What can someone who writes a blog or has a big online presence do now to make themselves more attractive to agents and publishers, even if they may not be ready to put together a book proposal for another year or so?
My advice would be to continue building that platform as much as possible and really engage with their readers so that when the time comes you will have a good number of people who will want to buy your book. Also, look at the market and what is/isn’t working and where there might be gaps – visiting bookshops is a good idea. Refine your idea(s) in your mind before you start typing them up.
Finally, what sort of authors are you looking for at the moment, and how can people get in touch with you?
I have a varied list and represent fiction and non-fiction so from crime to cookery. I love strong voices and original concepts. The best way to get in touch is via my agency: email@example.com. But it’s fine to get in touch on Twitter, but pitching on LinkedIn is really annoying.
Other Useful Resources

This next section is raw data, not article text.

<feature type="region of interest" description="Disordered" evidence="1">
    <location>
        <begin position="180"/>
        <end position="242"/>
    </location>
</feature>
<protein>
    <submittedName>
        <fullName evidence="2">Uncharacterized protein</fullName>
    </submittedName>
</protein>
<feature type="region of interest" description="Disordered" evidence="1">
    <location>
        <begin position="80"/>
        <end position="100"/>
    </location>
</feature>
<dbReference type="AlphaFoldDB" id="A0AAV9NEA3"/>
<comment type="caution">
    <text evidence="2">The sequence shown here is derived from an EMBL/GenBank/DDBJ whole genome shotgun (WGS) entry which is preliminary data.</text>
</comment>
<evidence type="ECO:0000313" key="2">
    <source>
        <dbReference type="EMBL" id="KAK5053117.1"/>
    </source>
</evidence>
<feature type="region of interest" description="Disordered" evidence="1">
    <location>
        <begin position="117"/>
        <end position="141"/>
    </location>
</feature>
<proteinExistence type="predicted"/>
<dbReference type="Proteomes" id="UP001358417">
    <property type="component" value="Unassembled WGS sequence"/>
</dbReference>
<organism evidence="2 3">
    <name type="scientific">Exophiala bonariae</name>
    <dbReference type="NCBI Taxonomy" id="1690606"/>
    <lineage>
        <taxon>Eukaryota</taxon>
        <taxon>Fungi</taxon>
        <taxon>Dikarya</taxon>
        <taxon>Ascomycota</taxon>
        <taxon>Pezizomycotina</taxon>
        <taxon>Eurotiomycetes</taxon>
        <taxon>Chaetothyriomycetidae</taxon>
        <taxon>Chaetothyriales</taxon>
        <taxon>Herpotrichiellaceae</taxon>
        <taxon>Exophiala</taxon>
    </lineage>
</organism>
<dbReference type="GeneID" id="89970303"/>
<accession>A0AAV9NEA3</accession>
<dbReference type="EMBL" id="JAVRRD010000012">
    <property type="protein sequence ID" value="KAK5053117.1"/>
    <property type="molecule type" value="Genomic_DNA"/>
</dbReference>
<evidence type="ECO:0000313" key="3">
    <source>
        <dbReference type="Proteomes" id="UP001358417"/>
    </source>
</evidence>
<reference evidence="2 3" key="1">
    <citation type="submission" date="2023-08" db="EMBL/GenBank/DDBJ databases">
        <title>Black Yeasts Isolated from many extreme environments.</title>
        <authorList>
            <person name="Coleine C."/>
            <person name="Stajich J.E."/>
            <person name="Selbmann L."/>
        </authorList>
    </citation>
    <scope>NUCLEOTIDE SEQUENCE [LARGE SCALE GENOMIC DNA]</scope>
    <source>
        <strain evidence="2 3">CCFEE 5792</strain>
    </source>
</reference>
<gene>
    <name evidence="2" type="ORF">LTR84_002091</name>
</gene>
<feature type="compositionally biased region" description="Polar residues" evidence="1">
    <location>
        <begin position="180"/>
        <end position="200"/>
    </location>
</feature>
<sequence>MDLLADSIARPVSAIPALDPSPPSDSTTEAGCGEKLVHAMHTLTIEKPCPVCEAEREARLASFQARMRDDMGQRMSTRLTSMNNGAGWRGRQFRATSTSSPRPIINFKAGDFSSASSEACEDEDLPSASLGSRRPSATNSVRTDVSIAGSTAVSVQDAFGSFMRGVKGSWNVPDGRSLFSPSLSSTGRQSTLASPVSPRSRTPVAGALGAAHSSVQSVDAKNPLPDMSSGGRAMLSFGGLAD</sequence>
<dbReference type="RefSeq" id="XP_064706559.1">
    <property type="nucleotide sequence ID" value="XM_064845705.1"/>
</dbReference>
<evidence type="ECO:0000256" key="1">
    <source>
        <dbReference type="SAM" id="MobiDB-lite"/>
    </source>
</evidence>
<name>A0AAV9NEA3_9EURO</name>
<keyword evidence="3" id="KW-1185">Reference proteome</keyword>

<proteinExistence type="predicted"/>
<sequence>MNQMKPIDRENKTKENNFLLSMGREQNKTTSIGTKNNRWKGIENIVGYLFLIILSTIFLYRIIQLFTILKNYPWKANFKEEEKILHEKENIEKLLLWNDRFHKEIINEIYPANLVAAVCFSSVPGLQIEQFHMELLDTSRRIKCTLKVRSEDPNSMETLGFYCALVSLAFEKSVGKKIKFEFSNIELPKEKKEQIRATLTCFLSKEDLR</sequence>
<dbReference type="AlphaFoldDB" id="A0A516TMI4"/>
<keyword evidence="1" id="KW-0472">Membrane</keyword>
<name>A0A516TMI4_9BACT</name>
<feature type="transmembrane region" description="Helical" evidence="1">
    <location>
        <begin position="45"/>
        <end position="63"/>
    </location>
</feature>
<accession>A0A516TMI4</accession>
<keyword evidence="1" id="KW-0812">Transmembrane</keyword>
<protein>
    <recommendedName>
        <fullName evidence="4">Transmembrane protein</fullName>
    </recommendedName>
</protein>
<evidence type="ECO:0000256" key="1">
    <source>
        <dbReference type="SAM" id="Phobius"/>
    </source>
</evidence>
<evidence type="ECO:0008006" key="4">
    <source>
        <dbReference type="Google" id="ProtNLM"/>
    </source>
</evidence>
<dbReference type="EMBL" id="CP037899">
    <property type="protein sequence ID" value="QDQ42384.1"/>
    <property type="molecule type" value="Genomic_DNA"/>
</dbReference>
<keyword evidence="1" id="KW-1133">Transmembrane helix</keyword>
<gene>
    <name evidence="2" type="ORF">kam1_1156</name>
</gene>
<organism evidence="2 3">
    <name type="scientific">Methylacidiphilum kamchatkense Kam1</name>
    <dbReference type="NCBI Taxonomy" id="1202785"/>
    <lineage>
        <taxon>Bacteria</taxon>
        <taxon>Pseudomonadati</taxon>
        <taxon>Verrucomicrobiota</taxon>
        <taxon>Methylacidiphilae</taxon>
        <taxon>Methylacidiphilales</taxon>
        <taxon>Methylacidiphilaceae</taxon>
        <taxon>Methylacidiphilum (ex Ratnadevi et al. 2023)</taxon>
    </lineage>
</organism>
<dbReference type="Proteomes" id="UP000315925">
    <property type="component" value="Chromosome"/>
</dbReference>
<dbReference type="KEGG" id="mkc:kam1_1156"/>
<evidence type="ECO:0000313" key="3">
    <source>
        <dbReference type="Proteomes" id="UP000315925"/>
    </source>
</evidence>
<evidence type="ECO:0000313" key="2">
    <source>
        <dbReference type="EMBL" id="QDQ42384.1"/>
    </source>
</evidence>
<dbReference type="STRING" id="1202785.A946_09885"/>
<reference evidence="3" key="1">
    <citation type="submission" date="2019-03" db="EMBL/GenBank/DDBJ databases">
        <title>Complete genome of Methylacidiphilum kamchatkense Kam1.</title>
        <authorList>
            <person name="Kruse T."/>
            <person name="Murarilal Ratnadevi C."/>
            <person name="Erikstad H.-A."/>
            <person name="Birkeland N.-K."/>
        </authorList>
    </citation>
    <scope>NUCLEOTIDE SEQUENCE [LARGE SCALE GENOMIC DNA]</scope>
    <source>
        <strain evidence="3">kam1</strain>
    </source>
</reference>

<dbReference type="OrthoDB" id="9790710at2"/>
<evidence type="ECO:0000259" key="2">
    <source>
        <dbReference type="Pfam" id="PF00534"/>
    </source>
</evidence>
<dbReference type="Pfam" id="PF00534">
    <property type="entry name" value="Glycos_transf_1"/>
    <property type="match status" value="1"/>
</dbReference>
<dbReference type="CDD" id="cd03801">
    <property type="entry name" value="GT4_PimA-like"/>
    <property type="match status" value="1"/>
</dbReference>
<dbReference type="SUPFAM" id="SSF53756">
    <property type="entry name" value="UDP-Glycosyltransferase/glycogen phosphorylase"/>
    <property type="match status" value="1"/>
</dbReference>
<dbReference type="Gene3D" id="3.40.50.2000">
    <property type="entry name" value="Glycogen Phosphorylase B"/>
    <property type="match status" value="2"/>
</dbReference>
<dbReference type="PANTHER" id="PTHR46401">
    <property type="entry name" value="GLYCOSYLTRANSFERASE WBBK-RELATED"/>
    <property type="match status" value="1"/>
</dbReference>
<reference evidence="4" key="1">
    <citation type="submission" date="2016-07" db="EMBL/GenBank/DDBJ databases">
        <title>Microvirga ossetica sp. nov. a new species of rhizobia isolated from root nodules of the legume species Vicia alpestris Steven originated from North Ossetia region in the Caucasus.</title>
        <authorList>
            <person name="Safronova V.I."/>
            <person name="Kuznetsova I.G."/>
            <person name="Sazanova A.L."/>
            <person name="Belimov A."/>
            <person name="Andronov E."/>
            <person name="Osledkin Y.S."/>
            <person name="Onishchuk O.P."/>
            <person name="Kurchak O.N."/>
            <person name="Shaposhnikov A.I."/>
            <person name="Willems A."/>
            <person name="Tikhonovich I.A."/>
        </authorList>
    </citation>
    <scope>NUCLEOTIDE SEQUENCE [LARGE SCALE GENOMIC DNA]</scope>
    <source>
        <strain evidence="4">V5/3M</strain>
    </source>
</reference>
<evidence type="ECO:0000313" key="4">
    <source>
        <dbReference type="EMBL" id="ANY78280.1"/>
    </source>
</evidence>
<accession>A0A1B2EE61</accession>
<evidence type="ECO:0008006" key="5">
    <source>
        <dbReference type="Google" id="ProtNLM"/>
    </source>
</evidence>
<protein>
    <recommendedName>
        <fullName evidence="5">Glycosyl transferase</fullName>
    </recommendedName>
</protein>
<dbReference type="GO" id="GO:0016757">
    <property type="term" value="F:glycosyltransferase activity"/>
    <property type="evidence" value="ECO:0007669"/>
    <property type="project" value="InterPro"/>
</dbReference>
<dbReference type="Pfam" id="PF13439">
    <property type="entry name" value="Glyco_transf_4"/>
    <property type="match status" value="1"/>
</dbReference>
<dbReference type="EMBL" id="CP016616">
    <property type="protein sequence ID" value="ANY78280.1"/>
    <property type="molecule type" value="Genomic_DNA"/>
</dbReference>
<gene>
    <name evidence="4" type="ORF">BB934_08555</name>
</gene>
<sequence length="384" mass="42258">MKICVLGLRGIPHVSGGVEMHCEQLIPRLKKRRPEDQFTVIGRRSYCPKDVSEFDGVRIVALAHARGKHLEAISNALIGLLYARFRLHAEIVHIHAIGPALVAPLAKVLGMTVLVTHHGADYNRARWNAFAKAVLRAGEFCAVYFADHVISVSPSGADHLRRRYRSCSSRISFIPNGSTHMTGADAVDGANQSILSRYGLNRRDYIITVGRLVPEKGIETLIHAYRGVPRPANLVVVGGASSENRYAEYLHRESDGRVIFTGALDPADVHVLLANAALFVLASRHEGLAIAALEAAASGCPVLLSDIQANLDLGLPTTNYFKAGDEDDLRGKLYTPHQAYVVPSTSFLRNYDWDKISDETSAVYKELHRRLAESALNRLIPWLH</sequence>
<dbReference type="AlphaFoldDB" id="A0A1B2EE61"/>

Two resources I have not mentioned yet that I want to point out come at the very beginning and the very end of my journey writing Student Eats: Sex, Lies and Book Publishing, a e-book written by the Rupert Heath literary agency (which was originally my agency before I moved with Diana elsewhere), and The Cookbook Deal, a podcast that is still ongoing that I’ve been listening to from Jessica Murnane, blogger and author of the new cookbook One Part Plant, who recorded her entire publishing process, from pitching with her agent to publishers, up to publication. I’ve been loving the podcast as someone who has been there, done that, but it gives a great insight into what writing a cookbook actually involves, so a must if you’re looking to go down this route.
Going back to Sex, Lies and Book Publishing it gives you all of the same information that Writers and Artists does, but in a much more approachable way that I found useful to clarify my ideas and decisions with. Just how I needed A Beautiful Mess’ e-course to really nail my proposal when I’d already been told how to write a killer proposal elsewhere, this e-book adds that different bit of colour to the whole publishing process, and is well worth the £3.99 download.
Next, I’m going to talk about the process people usually follow when landing a book deal with a publishing house, and about how I did things a little differently! You can pre-order Student Eats on Amazon here!